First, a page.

Guernsey adopts international exams
Guernsey's education department has decided to "future proof" its exam system against political uncertainty in England.
From next year, pupils will be offered a range of qualifications from outside the English system.
Officials worry that if Labour is elected in the UK in 2015, it could reverse recent decisions made by education minister Michael Gove.
Robert Sillars, Guernsey's education minister, said his plan has support.
Freedom and flexibility
"Each child will be able to take the examination that suits his or her academic abilities and I don't want us to be chopping and changing because of what's happening in England," he said.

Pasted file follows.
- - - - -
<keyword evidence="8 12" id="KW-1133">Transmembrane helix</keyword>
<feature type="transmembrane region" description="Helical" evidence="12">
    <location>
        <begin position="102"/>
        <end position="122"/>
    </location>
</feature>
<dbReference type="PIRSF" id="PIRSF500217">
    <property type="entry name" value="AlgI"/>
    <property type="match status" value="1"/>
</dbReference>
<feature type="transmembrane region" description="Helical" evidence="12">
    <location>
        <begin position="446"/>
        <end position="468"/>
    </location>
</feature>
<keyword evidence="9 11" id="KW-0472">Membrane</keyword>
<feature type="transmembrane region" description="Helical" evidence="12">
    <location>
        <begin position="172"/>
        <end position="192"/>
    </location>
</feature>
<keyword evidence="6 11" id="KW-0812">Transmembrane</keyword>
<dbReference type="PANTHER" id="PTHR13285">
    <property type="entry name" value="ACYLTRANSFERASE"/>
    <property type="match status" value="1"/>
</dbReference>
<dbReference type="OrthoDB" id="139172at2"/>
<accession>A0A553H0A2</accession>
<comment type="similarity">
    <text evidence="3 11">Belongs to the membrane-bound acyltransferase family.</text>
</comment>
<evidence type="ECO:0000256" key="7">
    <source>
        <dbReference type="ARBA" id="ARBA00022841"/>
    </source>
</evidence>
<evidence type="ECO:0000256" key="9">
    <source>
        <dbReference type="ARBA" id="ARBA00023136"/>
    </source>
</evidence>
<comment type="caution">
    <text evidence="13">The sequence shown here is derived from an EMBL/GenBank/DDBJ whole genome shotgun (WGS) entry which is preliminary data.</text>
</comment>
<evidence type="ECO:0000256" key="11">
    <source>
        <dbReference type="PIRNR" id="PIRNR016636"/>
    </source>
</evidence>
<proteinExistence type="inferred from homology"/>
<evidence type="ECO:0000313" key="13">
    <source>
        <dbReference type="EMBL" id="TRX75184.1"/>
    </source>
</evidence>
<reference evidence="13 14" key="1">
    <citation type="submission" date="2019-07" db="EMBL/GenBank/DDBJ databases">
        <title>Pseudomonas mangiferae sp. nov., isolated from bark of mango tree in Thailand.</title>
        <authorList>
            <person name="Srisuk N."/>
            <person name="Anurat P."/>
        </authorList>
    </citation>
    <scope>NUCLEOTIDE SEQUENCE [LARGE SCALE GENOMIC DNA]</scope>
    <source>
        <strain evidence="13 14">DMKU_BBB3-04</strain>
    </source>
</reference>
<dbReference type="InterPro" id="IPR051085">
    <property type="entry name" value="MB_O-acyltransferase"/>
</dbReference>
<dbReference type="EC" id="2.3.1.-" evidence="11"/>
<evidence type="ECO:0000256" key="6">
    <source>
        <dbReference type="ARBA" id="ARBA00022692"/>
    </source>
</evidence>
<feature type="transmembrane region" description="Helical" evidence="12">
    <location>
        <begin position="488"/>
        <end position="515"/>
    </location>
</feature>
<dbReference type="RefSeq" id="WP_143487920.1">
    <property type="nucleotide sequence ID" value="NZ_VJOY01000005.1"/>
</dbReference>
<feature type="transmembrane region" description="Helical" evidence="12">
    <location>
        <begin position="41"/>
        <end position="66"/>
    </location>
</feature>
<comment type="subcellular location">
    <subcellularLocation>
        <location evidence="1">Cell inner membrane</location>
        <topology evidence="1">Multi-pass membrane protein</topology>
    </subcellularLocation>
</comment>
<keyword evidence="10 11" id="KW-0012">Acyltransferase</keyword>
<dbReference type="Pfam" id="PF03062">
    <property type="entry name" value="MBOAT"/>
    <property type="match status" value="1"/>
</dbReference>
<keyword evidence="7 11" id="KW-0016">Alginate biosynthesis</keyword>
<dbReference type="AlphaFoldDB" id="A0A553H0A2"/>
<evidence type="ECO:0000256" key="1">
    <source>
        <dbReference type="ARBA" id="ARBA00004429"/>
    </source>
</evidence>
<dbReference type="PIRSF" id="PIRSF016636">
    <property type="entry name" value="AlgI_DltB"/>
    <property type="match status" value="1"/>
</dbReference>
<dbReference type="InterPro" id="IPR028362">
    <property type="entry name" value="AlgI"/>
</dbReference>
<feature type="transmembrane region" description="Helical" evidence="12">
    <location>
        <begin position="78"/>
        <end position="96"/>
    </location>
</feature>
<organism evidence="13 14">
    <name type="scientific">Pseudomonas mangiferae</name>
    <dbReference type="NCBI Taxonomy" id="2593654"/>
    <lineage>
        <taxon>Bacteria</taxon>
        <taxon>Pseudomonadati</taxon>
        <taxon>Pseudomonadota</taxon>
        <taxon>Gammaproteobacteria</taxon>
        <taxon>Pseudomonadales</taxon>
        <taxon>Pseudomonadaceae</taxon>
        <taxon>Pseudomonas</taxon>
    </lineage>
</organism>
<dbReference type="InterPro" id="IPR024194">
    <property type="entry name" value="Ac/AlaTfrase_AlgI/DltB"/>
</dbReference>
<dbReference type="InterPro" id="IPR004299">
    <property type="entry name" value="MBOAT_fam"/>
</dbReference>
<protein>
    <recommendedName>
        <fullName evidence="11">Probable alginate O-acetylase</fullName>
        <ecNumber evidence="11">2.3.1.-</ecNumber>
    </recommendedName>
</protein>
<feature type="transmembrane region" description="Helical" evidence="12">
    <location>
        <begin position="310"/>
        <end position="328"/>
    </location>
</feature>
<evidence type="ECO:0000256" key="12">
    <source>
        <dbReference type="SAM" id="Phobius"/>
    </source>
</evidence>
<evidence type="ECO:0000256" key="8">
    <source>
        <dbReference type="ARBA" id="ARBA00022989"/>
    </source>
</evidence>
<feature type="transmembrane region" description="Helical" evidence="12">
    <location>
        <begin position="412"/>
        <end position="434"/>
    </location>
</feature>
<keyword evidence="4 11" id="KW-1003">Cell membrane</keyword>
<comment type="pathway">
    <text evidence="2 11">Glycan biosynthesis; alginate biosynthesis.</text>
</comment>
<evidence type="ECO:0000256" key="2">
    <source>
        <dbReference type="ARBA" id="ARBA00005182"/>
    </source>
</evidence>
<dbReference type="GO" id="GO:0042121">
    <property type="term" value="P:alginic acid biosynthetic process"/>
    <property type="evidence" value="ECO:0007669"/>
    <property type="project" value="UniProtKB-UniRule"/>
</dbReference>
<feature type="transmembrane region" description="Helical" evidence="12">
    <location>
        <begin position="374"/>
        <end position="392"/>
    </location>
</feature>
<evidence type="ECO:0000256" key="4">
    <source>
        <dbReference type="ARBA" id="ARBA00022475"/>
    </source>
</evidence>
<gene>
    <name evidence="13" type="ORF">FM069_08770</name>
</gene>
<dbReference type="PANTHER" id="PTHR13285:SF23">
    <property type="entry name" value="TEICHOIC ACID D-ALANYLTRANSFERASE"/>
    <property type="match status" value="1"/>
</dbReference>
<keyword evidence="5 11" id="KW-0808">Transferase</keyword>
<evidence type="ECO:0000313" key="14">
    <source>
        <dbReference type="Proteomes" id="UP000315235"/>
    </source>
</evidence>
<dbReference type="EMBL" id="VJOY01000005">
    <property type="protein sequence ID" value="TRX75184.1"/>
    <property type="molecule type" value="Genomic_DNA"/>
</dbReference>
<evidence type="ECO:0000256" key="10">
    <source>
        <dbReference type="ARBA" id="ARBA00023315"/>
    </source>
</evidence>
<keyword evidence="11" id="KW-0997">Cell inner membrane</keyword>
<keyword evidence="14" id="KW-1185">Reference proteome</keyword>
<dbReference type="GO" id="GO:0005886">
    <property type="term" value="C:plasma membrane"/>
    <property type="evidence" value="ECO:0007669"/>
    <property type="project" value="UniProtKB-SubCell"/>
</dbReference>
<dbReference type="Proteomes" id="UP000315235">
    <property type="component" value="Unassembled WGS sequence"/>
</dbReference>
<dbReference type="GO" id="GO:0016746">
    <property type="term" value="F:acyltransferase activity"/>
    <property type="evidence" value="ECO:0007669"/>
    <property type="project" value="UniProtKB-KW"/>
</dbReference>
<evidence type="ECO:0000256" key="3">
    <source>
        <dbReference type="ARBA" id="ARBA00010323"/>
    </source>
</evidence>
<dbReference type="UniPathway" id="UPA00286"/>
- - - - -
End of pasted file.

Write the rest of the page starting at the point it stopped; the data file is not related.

"This is a far better result for the students in Guernsey longer term."
Students in Guernsey and Alderney will be able to sit new GCSEs being introduced in England, GCSEs from Wales and Ireland, international GCSEs and vocational qualifications.
Non-examined programmes, such as the Duke of Edinburgh Award will also be recognised.
After the age of 16, students will be able to do AS and A Levels from England, Wales or Northern Ireland, International AS and A Levels, the Cambridge Pre-University qualification, International Baccalaureate and BTEC qualifications.
Tina Watson, head teacher at Guernsey Grammar school, said: "It is vital that schools and colleges are allowed the freedom and flexibility to make the appropriate decisions for their learners."